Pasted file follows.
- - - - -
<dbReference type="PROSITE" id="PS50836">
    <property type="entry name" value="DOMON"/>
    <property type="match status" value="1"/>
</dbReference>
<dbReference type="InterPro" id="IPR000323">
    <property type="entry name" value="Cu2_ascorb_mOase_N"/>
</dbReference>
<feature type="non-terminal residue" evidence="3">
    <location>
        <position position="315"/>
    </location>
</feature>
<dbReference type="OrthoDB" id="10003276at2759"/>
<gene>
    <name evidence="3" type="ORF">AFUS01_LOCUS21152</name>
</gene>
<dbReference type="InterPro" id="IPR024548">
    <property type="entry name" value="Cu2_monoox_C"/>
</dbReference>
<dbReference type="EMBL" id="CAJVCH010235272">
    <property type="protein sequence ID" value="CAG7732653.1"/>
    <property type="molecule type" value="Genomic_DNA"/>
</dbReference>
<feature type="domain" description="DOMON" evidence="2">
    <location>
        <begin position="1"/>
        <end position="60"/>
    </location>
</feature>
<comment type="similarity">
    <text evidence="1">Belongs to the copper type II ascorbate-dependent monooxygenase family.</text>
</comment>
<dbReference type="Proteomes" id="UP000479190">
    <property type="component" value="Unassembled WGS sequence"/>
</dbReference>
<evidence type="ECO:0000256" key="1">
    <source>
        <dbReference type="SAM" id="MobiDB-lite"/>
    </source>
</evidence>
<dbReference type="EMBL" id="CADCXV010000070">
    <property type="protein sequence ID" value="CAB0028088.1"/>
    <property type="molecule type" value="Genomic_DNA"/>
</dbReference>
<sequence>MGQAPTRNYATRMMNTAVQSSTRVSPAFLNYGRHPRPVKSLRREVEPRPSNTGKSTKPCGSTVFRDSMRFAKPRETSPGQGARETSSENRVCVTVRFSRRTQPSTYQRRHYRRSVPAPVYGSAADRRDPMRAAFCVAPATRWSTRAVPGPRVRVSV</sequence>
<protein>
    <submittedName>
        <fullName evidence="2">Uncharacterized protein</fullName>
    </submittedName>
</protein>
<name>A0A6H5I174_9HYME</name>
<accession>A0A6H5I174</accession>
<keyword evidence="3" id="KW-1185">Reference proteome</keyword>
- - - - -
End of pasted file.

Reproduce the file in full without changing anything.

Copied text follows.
<dbReference type="PROSITE" id="PS50836">
    <property type="entry name" value="DOMON"/>
    <property type="match status" value="1"/>
</dbReference>
<dbReference type="InterPro" id="IPR000323">
    <property type="entry name" value="Cu2_ascorb_mOase_N"/>
</dbReference>
<feature type="non-terminal residue" evidence="3">
    <location>
        <position position="315"/>
    </location>
</feature>
<dbReference type="OrthoDB" id="10003276at2759"/>
<gene>
    <name evidence="3" type="ORF">AFUS01_LOCUS21152</name>
</gene>
<dbReference type="InterPro" id="IPR024548">
    <property type="entry name" value="Cu2_monoox_C"/>
</dbReference>
<dbReference type="EMBL" id="CAJVCH010235272">
    <property type="protein sequence ID" value="CAG7732653.1"/>
    <property type="molecule type" value="Genomic_DNA"/>
</dbReference>
<feature type="domain" description="DOMON" evidence="2">
    <location>
        <begin position="1"/>
        <end position="60"/>
    </location>
</feature>
<comment type="similarity">
    <text evidence="1">Belongs to the copper type II ascorbate-dependent monooxygenase family.</text>
</comment>
<dbReference type="Proteomes" id="UP000479190">
    <property type="component" value="Unassembled WGS sequence"/>
</dbReference>
<evidence type="ECO:0000256" key="1">
    <source>
        <dbReference type="SAM" id="MobiDB-lite"/>
    </source>
</evidence>
<dbReference type="EMBL" id="CADCXV010000070">
    <property type="protein sequence ID" value="CAB0028088.1"/>
    <property type="molecule type" value="Genomic_DNA"/>
</dbReference>
<sequence>MGQAPTRNYATRMMNTAVQSSTRVSPAFLNYGRHPRPVKSLRREVEPRPSNTGKSTKPCGSTVFRDSMRFAKPRETSPGQGARETSSENRVCVTVRFSRRTQPSTYQRRHYRRSVPAPVYGSAADRRDPMRAAFCVAPATRWSTRAVPGPRVRVSV</sequence>
<protein>
    <submittedName>
        <fullName evidence="2">Uncharacterized protein</fullName>
    </submittedName>
</protein>
<name>A0A6H5I174_9HYME</name>
<accession>A0A6H5I174</accession>
<keyword evidence="3" id="KW-1185">Reference proteome</keyword>